Examining Recent Trends and Variation in Ambulatory Care Sensitive Conditions-related Hospital Expenditures of Rural Americans with Different Health Insurance Coverage and Status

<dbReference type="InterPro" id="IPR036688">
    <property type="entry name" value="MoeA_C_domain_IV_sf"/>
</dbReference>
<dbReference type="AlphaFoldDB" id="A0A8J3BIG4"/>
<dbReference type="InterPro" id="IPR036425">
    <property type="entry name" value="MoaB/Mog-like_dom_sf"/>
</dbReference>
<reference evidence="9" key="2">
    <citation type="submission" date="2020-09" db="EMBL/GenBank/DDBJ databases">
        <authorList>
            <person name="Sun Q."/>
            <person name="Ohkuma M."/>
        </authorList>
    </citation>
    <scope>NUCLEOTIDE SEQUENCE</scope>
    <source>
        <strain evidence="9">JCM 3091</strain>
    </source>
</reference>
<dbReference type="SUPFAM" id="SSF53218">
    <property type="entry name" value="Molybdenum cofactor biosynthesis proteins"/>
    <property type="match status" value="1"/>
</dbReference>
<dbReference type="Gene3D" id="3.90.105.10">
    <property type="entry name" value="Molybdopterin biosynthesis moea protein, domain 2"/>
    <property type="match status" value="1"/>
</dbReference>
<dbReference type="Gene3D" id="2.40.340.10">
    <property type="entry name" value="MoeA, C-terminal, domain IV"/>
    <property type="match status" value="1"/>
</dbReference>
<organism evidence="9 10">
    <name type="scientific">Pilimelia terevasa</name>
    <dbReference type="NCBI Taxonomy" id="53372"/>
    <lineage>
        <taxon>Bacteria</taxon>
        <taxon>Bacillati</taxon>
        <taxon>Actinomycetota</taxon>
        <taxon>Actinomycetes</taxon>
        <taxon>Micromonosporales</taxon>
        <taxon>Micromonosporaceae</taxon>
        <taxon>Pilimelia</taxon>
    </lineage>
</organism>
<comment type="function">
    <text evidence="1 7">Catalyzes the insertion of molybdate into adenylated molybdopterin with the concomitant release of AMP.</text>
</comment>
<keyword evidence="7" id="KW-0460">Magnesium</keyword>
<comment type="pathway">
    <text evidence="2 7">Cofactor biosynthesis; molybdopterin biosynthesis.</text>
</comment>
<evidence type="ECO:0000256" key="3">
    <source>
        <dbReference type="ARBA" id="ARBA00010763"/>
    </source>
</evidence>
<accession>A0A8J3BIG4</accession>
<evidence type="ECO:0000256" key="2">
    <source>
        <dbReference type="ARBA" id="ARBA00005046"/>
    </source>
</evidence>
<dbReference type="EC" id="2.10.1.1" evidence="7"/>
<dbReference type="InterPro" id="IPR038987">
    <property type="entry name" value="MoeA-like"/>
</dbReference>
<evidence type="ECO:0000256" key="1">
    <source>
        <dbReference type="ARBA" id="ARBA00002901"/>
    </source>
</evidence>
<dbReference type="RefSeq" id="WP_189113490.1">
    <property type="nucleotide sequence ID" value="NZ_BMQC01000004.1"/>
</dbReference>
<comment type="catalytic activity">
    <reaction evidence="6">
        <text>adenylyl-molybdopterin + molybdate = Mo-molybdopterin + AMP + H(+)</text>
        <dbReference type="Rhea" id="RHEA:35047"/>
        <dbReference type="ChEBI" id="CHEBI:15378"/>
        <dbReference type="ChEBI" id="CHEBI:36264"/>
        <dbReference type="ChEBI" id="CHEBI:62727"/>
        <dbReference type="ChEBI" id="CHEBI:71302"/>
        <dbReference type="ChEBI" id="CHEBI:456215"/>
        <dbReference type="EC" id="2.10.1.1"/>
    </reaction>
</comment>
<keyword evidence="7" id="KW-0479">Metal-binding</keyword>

Hospitalizations due to ambulatory care sensitive conditions (ACSCs) may be prevented if patients receive adequate and timely primary care; therefore, hospital expenditures associated with ACSCs could be unnecessary spending. Identifying and reducing such avoidable hospitalizations could help alleviate the financial burden on rural hospitals and communities. Most ACSC studies to date have focused on patient demographic or geographic comparisons. Little is known about the magnitude of and variation in ACSC-related hospital expenditures for people with different types of health insurance coverage and status. This study will document the national time-trend and regional variation of rural ACSC-related hospital expenditures by patient insurance coverage/status. In addition, the study will compare the pattern of difference in ACSC-related hospital expenditures for rural patients with different insurance coverage/status by patient demographic, economic, and hospital characteristics. Adopting the newly available methodology developed by the Agency for Healthcare Research and Quality (AHRQ), we will use preventable quality indicators (PQIs) to identify ACSC-related hospitalizations from the 2000-2004 Healthcare Cost and Utilization Project (HCUP) data. We will produce a policy brief and a manuscript to disseminate our research findings.